More than 135-thousand south Louisiana households have applied for FEMA assistance thus far. But many of those who’ve received their awards already are – shall we say? – disappointed.
“When FEMA first come in and announced $33-thousand, that’s what people heard.,” state Senator Bodi White complained. “It’s that one line soundbite, and everything else, they don’t hear that. And, you know, it’s not true.”
White, who chairs the Senate Select Committee on Homeland Security, grilled Louisiana Recovery director Mark Reilly about the discrepancies Thursday. Reilly said some have gotten the full amount.
“Of the 49-thousand that have been inspected, a little over a thousand have received the max award to date,” Reilly told the committee.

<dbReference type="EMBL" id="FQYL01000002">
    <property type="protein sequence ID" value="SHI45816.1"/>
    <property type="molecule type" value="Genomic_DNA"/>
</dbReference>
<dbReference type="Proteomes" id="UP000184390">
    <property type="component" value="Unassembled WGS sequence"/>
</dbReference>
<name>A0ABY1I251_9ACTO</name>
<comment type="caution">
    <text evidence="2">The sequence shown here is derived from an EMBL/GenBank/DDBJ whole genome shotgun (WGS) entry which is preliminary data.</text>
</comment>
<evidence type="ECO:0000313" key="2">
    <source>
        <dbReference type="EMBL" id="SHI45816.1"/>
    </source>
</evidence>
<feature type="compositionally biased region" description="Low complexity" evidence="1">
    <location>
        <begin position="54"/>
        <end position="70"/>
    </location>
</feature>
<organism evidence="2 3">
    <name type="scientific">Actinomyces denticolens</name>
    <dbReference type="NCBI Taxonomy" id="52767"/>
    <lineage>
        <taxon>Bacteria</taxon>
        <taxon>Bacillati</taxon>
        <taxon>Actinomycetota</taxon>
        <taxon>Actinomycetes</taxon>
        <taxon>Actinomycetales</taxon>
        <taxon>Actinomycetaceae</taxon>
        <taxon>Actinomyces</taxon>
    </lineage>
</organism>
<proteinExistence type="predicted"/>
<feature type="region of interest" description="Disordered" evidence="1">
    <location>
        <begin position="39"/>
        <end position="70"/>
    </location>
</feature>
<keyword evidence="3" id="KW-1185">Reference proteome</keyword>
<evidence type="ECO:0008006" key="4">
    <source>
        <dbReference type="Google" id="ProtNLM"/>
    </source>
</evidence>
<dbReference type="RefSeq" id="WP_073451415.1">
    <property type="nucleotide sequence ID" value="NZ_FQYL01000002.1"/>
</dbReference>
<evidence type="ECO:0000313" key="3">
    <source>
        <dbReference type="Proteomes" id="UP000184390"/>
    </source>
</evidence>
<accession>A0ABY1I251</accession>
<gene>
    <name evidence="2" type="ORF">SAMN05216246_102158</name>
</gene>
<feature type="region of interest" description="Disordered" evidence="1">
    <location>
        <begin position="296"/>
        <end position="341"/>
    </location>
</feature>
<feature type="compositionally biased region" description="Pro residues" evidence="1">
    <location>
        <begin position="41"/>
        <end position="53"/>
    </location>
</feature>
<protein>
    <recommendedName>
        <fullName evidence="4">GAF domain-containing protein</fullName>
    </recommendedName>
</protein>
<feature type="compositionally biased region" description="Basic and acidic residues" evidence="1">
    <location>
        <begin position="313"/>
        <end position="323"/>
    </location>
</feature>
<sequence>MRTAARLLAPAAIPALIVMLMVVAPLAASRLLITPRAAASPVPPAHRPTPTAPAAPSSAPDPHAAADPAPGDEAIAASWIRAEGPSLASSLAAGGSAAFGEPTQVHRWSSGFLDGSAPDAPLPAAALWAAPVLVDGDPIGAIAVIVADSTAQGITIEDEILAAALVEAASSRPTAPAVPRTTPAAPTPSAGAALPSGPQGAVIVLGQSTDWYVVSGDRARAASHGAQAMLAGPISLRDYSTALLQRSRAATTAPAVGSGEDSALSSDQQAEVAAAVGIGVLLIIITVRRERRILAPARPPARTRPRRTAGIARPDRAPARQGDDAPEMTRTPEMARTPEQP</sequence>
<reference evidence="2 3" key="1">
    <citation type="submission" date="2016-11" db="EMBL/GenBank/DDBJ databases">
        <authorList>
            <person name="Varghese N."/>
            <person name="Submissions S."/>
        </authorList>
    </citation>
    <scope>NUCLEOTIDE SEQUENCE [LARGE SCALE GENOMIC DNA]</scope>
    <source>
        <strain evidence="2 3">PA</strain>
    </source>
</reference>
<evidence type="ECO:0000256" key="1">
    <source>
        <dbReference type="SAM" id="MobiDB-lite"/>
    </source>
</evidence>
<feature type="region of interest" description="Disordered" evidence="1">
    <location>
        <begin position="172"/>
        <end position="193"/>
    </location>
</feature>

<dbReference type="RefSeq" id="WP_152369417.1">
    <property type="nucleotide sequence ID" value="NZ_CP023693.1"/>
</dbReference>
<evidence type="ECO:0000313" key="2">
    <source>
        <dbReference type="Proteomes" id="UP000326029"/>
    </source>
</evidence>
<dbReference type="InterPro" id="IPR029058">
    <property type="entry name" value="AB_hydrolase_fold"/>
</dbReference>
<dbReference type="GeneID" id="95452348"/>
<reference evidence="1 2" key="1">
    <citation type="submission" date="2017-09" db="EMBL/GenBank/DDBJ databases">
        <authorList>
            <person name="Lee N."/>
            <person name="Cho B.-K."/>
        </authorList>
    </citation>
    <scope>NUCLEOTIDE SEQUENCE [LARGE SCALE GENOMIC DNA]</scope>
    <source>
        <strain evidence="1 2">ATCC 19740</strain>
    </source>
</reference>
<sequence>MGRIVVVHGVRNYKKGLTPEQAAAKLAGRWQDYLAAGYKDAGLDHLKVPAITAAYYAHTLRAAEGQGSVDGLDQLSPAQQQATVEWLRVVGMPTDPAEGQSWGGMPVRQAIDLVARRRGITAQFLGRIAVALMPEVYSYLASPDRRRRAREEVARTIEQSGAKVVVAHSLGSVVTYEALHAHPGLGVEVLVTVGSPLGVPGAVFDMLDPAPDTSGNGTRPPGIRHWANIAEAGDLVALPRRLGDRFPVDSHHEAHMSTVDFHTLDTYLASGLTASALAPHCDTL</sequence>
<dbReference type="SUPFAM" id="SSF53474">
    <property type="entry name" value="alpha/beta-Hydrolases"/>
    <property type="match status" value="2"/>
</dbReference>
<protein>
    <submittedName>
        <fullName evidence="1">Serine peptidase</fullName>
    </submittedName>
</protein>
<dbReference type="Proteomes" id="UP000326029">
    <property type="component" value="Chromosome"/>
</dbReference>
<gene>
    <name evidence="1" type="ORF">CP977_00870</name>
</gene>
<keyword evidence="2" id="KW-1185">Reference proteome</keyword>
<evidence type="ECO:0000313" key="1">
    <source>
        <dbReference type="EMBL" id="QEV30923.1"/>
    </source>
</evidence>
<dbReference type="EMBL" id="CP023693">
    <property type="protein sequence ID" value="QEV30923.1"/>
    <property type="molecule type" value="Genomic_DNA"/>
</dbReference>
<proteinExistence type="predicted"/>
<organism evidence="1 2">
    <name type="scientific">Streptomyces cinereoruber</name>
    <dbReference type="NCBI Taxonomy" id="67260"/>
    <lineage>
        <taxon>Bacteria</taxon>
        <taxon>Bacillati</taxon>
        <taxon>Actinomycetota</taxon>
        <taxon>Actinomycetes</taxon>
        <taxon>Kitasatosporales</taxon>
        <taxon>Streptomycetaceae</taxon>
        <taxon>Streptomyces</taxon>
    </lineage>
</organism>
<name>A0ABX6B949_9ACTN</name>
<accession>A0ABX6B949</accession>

“Most of the people in my area that I talk to either don’t qualify, or it’s substantially a fourth of that maybe, -- a fifth of that,” White insisted. “Is it income-based and asset-based?”
“It’s not income-based,” Reilly replied.
Reilly works for GOHSEP, not FEMA, but said the max award only comes with maximum damage.
“That’s some money in your house; that’s rental assistance; if you had a damaged car; if you had damaged appliances – so, it’s kind of a combination of different things.”
White confirmed he understood, saying it’s like bundling all your insurance policies with one company. But what if that’s not what you need?
“There’s an opportunity to bundle that $33-thousand to different losses, but if you decided you wanted to do a straight loss on your house where you could get back in it, you can’t do that?” White asked.
“You’re right,” Reilly responded. “I ‘ve heard a lot of people a little frustrated that they see the damage to their house being much greater than 33-thousand, and yet they’re not getting the full amount. I think that the max you can get just on your house is 17-thousand dollars.”
For the rest of your losses, the feds provide SBA loans.